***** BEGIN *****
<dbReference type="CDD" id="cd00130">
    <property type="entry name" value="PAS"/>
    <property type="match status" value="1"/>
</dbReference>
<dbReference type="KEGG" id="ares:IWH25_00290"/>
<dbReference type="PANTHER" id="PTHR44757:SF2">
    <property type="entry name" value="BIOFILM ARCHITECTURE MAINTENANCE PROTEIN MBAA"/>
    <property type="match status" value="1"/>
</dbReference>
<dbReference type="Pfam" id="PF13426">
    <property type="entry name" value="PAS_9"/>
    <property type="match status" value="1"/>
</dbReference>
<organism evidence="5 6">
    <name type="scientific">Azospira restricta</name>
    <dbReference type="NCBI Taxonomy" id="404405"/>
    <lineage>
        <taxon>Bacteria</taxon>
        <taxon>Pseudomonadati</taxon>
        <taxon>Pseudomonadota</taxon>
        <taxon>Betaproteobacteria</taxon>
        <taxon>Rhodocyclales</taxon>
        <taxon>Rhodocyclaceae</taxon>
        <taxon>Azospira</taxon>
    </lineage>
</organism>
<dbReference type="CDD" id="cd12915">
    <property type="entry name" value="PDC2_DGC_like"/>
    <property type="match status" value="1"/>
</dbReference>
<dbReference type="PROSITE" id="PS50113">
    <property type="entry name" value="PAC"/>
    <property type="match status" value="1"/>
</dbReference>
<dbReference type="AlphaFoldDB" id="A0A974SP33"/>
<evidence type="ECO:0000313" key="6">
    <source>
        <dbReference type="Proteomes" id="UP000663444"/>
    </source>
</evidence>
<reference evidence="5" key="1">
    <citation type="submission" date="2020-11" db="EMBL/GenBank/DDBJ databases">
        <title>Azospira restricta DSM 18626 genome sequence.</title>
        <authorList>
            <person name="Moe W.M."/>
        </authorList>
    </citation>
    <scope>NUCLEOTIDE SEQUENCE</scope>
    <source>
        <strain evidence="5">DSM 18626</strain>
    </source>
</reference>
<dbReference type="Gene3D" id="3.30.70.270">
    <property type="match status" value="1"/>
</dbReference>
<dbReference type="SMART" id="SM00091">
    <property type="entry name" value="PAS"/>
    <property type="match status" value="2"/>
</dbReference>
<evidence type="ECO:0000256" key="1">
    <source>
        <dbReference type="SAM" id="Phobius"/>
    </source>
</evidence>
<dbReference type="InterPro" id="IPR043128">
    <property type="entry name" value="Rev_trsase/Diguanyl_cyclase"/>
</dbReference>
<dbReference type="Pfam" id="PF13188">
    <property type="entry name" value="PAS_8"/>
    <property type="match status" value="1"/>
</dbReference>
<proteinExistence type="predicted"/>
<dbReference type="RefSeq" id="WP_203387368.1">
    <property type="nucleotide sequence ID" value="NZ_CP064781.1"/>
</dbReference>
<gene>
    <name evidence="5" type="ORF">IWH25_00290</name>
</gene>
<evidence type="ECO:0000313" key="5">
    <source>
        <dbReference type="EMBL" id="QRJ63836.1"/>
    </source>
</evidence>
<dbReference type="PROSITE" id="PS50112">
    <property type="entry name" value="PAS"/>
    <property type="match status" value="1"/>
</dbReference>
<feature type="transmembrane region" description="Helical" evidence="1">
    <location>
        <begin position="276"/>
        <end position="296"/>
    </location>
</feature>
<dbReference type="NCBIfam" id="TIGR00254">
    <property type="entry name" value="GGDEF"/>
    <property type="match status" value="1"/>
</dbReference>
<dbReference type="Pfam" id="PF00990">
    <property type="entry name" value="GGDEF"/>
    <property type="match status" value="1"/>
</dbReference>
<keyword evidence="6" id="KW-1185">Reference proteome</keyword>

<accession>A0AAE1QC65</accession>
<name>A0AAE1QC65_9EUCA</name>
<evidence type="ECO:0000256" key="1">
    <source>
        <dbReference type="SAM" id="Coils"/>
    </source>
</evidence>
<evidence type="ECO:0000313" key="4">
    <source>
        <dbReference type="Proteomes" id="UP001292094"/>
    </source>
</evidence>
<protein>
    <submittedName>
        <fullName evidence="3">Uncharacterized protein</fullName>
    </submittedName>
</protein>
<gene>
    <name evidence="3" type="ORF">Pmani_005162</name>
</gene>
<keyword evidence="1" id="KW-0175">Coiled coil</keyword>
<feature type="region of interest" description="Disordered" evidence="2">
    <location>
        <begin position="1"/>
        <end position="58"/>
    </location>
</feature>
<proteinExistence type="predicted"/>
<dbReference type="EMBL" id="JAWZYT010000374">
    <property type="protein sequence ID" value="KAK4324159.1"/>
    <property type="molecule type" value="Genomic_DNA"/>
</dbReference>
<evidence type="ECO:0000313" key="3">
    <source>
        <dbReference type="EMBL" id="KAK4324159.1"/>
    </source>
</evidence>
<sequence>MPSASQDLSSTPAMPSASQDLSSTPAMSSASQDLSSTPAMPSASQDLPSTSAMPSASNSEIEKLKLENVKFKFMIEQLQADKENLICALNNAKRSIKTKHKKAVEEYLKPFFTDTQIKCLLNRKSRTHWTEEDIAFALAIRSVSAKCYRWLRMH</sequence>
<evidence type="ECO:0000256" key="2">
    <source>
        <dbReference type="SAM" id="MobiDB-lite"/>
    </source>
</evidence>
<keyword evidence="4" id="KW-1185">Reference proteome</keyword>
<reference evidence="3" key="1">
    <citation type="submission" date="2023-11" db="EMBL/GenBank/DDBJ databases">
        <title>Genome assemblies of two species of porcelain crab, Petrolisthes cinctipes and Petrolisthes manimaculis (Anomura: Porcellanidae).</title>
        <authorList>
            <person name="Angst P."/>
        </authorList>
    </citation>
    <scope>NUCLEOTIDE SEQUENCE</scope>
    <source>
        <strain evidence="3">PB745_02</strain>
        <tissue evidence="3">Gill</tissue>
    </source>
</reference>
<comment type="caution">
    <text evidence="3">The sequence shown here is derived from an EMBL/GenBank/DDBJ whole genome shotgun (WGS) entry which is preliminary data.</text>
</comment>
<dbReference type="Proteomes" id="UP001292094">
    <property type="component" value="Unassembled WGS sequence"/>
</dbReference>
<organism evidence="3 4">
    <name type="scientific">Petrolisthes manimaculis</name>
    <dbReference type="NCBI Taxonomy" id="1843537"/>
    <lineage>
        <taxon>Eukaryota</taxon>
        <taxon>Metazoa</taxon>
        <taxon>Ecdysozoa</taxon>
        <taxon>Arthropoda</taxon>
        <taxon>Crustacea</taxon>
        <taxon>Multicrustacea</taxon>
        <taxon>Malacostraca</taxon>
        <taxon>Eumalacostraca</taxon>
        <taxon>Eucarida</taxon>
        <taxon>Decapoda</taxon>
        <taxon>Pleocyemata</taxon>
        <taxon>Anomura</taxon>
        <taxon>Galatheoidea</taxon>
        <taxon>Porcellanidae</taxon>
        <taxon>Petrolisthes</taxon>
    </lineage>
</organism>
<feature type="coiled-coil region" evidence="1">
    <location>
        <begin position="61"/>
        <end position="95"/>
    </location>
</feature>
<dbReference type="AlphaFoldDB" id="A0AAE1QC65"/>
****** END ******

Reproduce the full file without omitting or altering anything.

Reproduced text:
<dbReference type="CDD" id="cd00130">
    <property type="entry name" value="PAS"/>
    <property type="match status" value="1"/>
</dbReference>
<dbReference type="KEGG" id="ares:IWH25_00290"/>
<dbReference type="PANTHER" id="PTHR44757:SF2">
    <property type="entry name" value="BIOFILM ARCHITECTURE MAINTENANCE PROTEIN MBAA"/>
    <property type="match status" value="1"/>
</dbReference>
<dbReference type="Pfam" id="PF13426">
    <property type="entry name" value="PAS_9"/>
    <property type="match status" value="1"/>
</dbReference>
<organism evidence="5 6">
    <name type="scientific">Azospira restricta</name>
    <dbReference type="NCBI Taxonomy" id="404405"/>
    <lineage>
        <taxon>Bacteria</taxon>
        <taxon>Pseudomonadati</taxon>
        <taxon>Pseudomonadota</taxon>
        <taxon>Betaproteobacteria</taxon>
        <taxon>Rhodocyclales</taxon>
        <taxon>Rhodocyclaceae</taxon>
        <taxon>Azospira</taxon>
    </lineage>
</organism>
<dbReference type="CDD" id="cd12915">
    <property type="entry name" value="PDC2_DGC_like"/>
    <property type="match status" value="1"/>
</dbReference>
<dbReference type="PROSITE" id="PS50113">
    <property type="entry name" value="PAC"/>
    <property type="match status" value="1"/>
</dbReference>
<dbReference type="AlphaFoldDB" id="A0A974SP33"/>
<evidence type="ECO:0000313" key="6">
    <source>
        <dbReference type="Proteomes" id="UP000663444"/>
    </source>
</evidence>
<reference evidence="5" key="1">
    <citation type="submission" date="2020-11" db="EMBL/GenBank/DDBJ databases">
        <title>Azospira restricta DSM 18626 genome sequence.</title>
        <authorList>
            <person name="Moe W.M."/>
        </authorList>
    </citation>
    <scope>NUCLEOTIDE SEQUENCE</scope>
    <source>
        <strain evidence="5">DSM 18626</strain>
    </source>
</reference>
<dbReference type="Gene3D" id="3.30.70.270">
    <property type="match status" value="1"/>
</dbReference>
<dbReference type="SMART" id="SM00091">
    <property type="entry name" value="PAS"/>
    <property type="match status" value="2"/>
</dbReference>
<evidence type="ECO:0000256" key="1">
    <source>
        <dbReference type="SAM" id="Phobius"/>
    </source>
</evidence>
<dbReference type="InterPro" id="IPR043128">
    <property type="entry name" value="Rev_trsase/Diguanyl_cyclase"/>
</dbReference>
<dbReference type="Pfam" id="PF13188">
    <property type="entry name" value="PAS_8"/>
    <property type="match status" value="1"/>
</dbReference>
<proteinExistence type="predicted"/>
<dbReference type="RefSeq" id="WP_203387368.1">
    <property type="nucleotide sequence ID" value="NZ_CP064781.1"/>
</dbReference>
<gene>
    <name evidence="5" type="ORF">IWH25_00290</name>
</gene>
<evidence type="ECO:0000313" key="5">
    <source>
        <dbReference type="EMBL" id="QRJ63836.1"/>
    </source>
</evidence>
<dbReference type="PROSITE" id="PS50112">
    <property type="entry name" value="PAS"/>
    <property type="match status" value="1"/>
</dbReference>
<feature type="transmembrane region" description="Helical" evidence="1">
    <location>
        <begin position="276"/>
        <end position="296"/>
    </location>
</feature>
<dbReference type="NCBIfam" id="TIGR00254">
    <property type="entry name" value="GGDEF"/>
    <property type="match status" value="1"/>
</dbReference>
<dbReference type="Pfam" id="PF00990">
    <property type="entry name" value="GGDEF"/>
    <property type="match status" value="1"/>
</dbReference>
<keyword evidence="6" id="KW-1185">Reference proteome</keyword>

<accession>A0AAE1QC65</accession>
<name>A0AAE1QC65_9EUCA</name>
<evidence type="ECO:0000256" key="1">
    <source>
        <dbReference type="SAM" id="Coils"/>
    </source>
</evidence>
<evidence type="ECO:0000313" key="4">
    <source>
        <dbReference type="Proteomes" id="UP001292094"/>
    </source>
</evidence>
<protein>
    <submittedName>
        <fullName evidence="3">Uncharacterized protein</fullName>
    </submittedName>
</protein>
<gene>
    <name evidence="3" type="ORF">Pmani_005162</name>
</gene>
<keyword evidence="1" id="KW-0175">Coiled coil</keyword>
<feature type="region of interest" description="Disordered" evidence="2">
    <location>
        <begin position="1"/>
        <end position="58"/>
    </location>
</feature>
<proteinExistence type="predicted"/>
<dbReference type="EMBL" id="JAWZYT010000374">
    <property type="protein sequence ID" value="KAK4324159.1"/>
    <property type="molecule type" value="Genomic_DNA"/>
</dbReference>
<evidence type="ECO:0000313" key="3">
    <source>
        <dbReference type="EMBL" id="KAK4324159.1"/>
    </source>
</evidence>
<sequence>MPSASQDLSSTPAMPSASQDLSSTPAMSSASQDLSSTPAMPSASQDLPSTSAMPSASNSEIEKLKLENVKFKFMIEQLQADKENLICALNNAKRSIKTKHKKAVEEYLKPFFTDTQIKCLLNRKSRTHWTEEDIAFALAIRSVSAKCYRWLRMH</sequence>
<evidence type="ECO:0000256" key="2">
    <source>
        <dbReference type="SAM" id="MobiDB-lite"/>
    </source>
</evidence>
<keyword evidence="4" id="KW-1185">Reference proteome</keyword>
<reference evidence="3" key="1">
    <citation type="submission" date="2023-11" db="EMBL/GenBank/DDBJ databases">
        <title>Genome assemblies of two species of porcelain crab, Petrolisthes cinctipes and Petrolisthes manimaculis (Anomura: Porcellanidae).</title>
        <authorList>
            <person name="Angst P."/>
        </authorList>
    </citation>
    <scope>NUCLEOTIDE SEQUENCE</scope>
    <source>
        <strain evidence="3">PB745_02</strain>
        <tissue evidence="3">Gill</tissue>
    </source>
</reference>
<comment type="caution">
    <text evidence="3">The sequence shown here is derived from an EMBL/GenBank/DDBJ whole genome shotgun (WGS) entry which is preliminary data.</text>
</comment>
<dbReference type="Proteomes" id="UP001292094">
    <property type="component" value="Unassembled WGS sequence"/>
</dbReference>
<organism evidence="3 4">
    <name type="scientific">Petrolisthes manimaculis</name>
    <dbReference type="NCBI Taxonomy" id="1843537"/>
    <lineage>
        <taxon>Eukaryota</taxon>
        <taxon>Metazoa</taxon>
        <taxon>Ecdysozoa</taxon>
        <taxon>Arthropoda</taxon>
        <taxon>Crustacea</taxon>
        <taxon>Multicrustacea</taxon>
        <taxon>Malacostraca</taxon>
        <taxon>Eumalacostraca</taxon>
        <taxon>Eucarida</taxon>
        <taxon>Decapoda</taxon>
        <taxon>Pleocyemata</taxon>
        <taxon>Anomura</taxon>
        <taxon>Galatheoidea</taxon>
        <taxon>Porcellanidae</taxon>
        <taxon>Petrolisthes</taxon>
    </lineage>
</organism>
<feature type="coiled-coil region" evidence="1">
    <location>
        <begin position="61"/>
        <end position="95"/>
    </location>
</feature>
<dbReference type="AlphaFoldDB" id="A0AAE1QC65"/>